Ancient giants live in southeastern Alaska. There, in Tongass National Forest, centuries-old trees stretch 100-plus feet high and span an impressive 12 feet wide. Stands of these towering, old growth trees are very rare, making up only three percent of the entire forest—at 17 million acres, the nation’s largest forest and the world’s largest coastal temperate.
They may soon become rarer still: federal legislation under consideration would allow 70,000 acres to be logged and developed. And while a proposed U.S. Forest Service management plan calls for removing old-growth areas from logging, it hasn’t yet been finalized and wouldn’t affect the 70,000-acre tract.
The old growth stands of cedar, hemlock, and spruce are vital to Alaska’s temperate rainforest ecosystem. In winter, the giant trees catch falling snow in their branches so that, far below, Sitka-black-tailed deer can forage on ground would otherwise be buried. They provide important habitat for a vulnerable population of northern goshawks—sleek, ash-colored raptors that hunt in the open understory that large trees create by choking out sunlight smaller plants need to grow. High up in the safety of their branches nest marbled murrelets, one of the few seabirds that travel inland to lay their eggs in trees.
A nesting murrelet. (Photo by NPS)
The stands also contribute to Southeastern Alaska’s $1 billion salmon fishery. By providing streams with woody debris, they’re a key component in the aquatic habitat favored by these fish.
“This is a very rare kind of old growth,” says Beth Peluso, Audubon Alaska’s communications manager. Half of these trees have already been logged, she says. “There’s not any reason to be cutting those trees anymore.”
Sealaska Corporation, a native-owned company with more than 21,000 tribal member shareholders, disagrees. The corporation is seeking to lay claim to 70,000 acres of the Tongass National Forest for logging. This week the Senate Committee on Energy and Natural Resources unanimously approved the provision, introduced by Lisa Murkowski. Next it will move on to the full Senate for a vote, which could take months.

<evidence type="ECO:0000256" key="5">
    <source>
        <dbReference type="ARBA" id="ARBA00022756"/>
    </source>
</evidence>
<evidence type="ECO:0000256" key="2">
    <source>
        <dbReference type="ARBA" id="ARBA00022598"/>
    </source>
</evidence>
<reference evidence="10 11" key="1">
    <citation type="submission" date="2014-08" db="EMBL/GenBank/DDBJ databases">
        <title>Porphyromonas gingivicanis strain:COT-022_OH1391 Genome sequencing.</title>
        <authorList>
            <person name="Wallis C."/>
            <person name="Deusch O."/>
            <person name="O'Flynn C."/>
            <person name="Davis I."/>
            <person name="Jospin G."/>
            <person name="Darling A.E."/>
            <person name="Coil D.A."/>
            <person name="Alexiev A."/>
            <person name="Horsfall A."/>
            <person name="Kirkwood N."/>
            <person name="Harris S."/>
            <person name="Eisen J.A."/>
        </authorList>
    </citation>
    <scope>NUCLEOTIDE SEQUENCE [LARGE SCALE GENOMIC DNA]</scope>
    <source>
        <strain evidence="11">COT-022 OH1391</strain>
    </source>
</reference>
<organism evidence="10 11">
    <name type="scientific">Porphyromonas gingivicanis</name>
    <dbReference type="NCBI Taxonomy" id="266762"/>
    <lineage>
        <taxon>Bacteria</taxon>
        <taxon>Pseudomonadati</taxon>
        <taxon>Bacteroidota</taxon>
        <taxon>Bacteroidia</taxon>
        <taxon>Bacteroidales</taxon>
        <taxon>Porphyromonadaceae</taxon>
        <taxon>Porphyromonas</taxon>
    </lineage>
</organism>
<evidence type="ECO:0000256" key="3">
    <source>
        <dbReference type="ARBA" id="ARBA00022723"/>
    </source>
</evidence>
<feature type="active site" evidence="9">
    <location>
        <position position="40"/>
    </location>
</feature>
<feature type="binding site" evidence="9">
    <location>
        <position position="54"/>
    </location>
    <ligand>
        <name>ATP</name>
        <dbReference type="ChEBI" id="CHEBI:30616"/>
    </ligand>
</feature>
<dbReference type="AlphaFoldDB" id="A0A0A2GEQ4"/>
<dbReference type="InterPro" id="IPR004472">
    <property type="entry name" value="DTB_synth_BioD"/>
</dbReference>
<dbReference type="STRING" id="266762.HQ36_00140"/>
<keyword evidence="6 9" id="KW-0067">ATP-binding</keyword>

The bill, called the Southeast Alaska Native Land Entitlement Finalization and Jobs Protection Act—or, S. 340—would finally resolve decades old land claims. Under an agreement struck up in 1971, the Alaska Native Claims Settlement Act (ANCSA), the government promised 12 regional corporations owned by Alaska Natives 44 million acres.
Sealaska, which does business in everything from logging to software development, is still entitled to 70,000 acres. The corporation has claimed most of the 375,000 acres it was entitled to, when it selected lands within ANCSA-approved areas in 2008. Now, it’s set its sights on carving the remaining tract out of Tongass old-growth forest.
S. 340 would transfer ownership of the economically valuable old growth forest to Sealaska. While old growth forest is only 3 percent of the Tongass forest, it would make up a whopping 30 percent of Sealaska’s land selection if S. 340 is passed. The bill also places 152,000 acres into conservation areas.
Conservationists aren’t the only ones worried about the bill. Representatives of nine communities wrote to the chairman of the U.S. Senate Committee on Energy and Natural Resources in protest.
“Instead of taking land around their villages, Sealaska wants to take land around our villages,” Edna Bay postmistress Myla Poelstra told SitNews. “Sealaska wants Congress to rewrite the law. Our towns are having none of that.”
While S. 340 wends its way through Congress, the U.S. Forest Service is currently accepting public comment on its 2008 Land and Resource Management Plan (Forest Plan). The plan proposed moving away from logging old growth forest. But, so far, “Nothing has happened,” says Peluso. “There’s no schedule, no timeframe” for how long it will take the Forest Service to finalize its plan after the public comment period ends on June 30.
With Sealaska hoping to gain control of 70,000 acres of the Tongass National Forest, it’s more important than ever to protect old growth stands that remain on public lands, says Peluso. So while S. 340 awaits discussion in the Senate, she says, “what makes the most sense is to focus on [transfering] the Tongass management from old growth to other areas.”
There are places to log—but those shouldn’t include rare, old growth forest.